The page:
Lib Dem leadership contest: what impact will the surge of new members have?

Liberal Democrat membership is now at a record high, having passed 105,480. The party’s press statement talked about membership having ‘passed’ the figure, implying it was now higher though elsewhere this number has been given as the new total. Either way, a total for the end of Friday, i.e. the electorate in the current leadership contest as that was the qualifying cut-off, will get published in due course.

Regardless, we know for sure that there’s been a huge increase in party membership.

What will this influx of new members – 17,000 in the last month (including old members rejoining) – do to the leadership race, now officially confirmed as being between Jo Swinson and Edward Davey?

Lib Dem leadership contest: what's moving party members?

A fascinating set of answers to the question I posted on Twitter and Facebook about what is making party members change their minds in the leadership contest. more

With something like 1 in 6 potential voters being new(-ish) to the party, this would normally reduce the benefits for any candidate who has a long period of party activism and networking to their name. However, in this case, both Jo Swinson and Ed Davey have been around, and working the party membership in different ways, for a long time. There may be an edge for Swinson given her higher media profile and therefore likely higher starting name recognition with the new members, but a contest is a powerful opportunity for Davey to catch up.

More significant is that it is Europe driving this surge in members, and that will put pressure on both to maintain a very firm line against Brexit. Will one of them bid to have a distinctive pro-European line by going beyond the current People’s Vote line and instead start talking more directly about revoking Article 50 and/or how a general election result would be grounds enough for stopping Brexit?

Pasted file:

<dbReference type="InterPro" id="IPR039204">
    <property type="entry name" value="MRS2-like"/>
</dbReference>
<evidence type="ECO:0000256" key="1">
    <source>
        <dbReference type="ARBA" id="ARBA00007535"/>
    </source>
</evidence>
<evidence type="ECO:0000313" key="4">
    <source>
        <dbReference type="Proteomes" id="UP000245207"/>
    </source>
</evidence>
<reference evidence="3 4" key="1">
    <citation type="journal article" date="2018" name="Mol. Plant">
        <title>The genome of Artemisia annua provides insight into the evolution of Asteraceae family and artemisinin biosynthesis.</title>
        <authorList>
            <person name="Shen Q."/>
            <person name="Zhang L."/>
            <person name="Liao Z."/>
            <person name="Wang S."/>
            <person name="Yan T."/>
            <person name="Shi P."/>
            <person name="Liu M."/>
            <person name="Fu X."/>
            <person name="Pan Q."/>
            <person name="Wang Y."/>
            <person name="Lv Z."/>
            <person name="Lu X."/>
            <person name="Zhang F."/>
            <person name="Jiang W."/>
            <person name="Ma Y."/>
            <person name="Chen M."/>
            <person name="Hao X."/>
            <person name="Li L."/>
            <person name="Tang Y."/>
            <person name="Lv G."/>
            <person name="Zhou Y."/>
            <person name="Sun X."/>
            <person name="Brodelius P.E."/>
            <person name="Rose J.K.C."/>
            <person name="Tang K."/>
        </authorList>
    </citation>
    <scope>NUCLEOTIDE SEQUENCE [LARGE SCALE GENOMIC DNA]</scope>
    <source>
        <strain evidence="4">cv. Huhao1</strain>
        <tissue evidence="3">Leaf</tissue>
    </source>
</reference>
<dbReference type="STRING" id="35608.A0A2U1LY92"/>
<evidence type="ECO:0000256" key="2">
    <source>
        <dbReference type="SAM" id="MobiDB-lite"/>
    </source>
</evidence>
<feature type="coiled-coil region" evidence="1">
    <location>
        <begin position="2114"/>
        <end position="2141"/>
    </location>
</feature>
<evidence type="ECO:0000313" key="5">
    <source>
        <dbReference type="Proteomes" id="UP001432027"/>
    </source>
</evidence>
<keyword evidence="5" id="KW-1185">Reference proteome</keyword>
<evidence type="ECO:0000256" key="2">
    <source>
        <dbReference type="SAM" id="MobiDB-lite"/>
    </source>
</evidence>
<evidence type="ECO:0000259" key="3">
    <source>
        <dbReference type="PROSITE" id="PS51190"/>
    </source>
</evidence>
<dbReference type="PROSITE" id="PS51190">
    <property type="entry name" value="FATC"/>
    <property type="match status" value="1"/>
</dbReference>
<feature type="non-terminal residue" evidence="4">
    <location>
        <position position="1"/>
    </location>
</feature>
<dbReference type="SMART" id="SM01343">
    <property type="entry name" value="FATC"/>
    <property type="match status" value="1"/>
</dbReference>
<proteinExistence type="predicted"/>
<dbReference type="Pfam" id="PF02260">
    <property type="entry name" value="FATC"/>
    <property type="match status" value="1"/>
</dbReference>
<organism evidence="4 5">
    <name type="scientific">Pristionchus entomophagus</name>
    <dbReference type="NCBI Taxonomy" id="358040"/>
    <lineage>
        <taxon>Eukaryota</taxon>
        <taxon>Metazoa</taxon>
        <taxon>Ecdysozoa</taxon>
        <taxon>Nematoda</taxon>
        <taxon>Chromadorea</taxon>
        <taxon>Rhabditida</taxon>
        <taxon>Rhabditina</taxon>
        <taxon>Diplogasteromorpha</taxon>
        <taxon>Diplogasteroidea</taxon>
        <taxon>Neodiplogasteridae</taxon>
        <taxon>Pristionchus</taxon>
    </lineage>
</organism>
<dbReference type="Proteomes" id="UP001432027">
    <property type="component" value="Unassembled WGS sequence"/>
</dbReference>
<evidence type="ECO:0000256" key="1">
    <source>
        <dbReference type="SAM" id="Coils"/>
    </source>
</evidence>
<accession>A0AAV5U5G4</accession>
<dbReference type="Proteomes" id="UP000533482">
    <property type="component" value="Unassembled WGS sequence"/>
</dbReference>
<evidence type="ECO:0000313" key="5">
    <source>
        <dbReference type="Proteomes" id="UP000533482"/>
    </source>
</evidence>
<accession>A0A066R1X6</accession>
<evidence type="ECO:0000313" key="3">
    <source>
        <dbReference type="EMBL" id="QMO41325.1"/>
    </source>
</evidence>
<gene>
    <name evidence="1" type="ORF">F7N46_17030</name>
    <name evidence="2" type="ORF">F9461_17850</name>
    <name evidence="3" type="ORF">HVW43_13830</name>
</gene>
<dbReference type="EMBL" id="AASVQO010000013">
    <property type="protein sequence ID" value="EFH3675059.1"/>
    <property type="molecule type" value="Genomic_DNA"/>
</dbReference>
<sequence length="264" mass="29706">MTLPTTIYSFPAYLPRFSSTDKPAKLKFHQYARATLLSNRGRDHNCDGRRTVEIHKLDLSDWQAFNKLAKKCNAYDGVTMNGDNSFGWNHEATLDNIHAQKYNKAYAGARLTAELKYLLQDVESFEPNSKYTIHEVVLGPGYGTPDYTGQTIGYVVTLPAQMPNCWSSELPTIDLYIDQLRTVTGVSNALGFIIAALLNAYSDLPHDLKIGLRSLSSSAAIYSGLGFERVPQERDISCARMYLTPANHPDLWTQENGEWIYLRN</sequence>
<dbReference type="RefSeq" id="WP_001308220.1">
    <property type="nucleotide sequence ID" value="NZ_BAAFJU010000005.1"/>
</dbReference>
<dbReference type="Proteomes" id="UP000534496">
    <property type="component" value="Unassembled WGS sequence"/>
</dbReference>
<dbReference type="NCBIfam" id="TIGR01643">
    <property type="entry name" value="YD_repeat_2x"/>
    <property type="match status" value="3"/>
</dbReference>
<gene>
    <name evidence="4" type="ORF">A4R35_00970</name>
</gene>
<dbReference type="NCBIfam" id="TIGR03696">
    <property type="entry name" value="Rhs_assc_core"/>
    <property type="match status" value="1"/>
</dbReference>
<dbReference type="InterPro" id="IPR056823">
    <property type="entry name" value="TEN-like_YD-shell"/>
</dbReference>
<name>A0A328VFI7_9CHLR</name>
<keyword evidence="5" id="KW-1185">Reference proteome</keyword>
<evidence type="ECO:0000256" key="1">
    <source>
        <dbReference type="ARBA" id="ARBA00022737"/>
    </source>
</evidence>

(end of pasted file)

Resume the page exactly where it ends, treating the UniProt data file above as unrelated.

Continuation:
Many have commented on how there doesn’t seem to be that much difference between the candidates so far. Whoever moves first to a different position on Europe could gain both distinctiveness and appeal to members, newer ones in particular.

The influx of new members will also most likely place a premium on effective online campaigning as that’s the best way to reach many people quickly, particularly within the expense limits for this election.

Here’s how the two campaigns compare on Facebook at the moment, with the key column being the last one as it shows how much engagement (comments, likes, etc.) with them there has been in the last week:

Peformance of Swinson and Davey on Facebook - data from Facebook insights

The main thing that can be said about both of them is that for them to have less engagement on Facebook than me in the last week – when they’ve been in full on campaign mode and I’ve been very busy with my day job – is not quite stellar. At least we’re no longer in the situation where I was scoring more than both of them put together. That said, again the edge here looks to be with Swinson as her figures, although less than mine, are double Davey’s.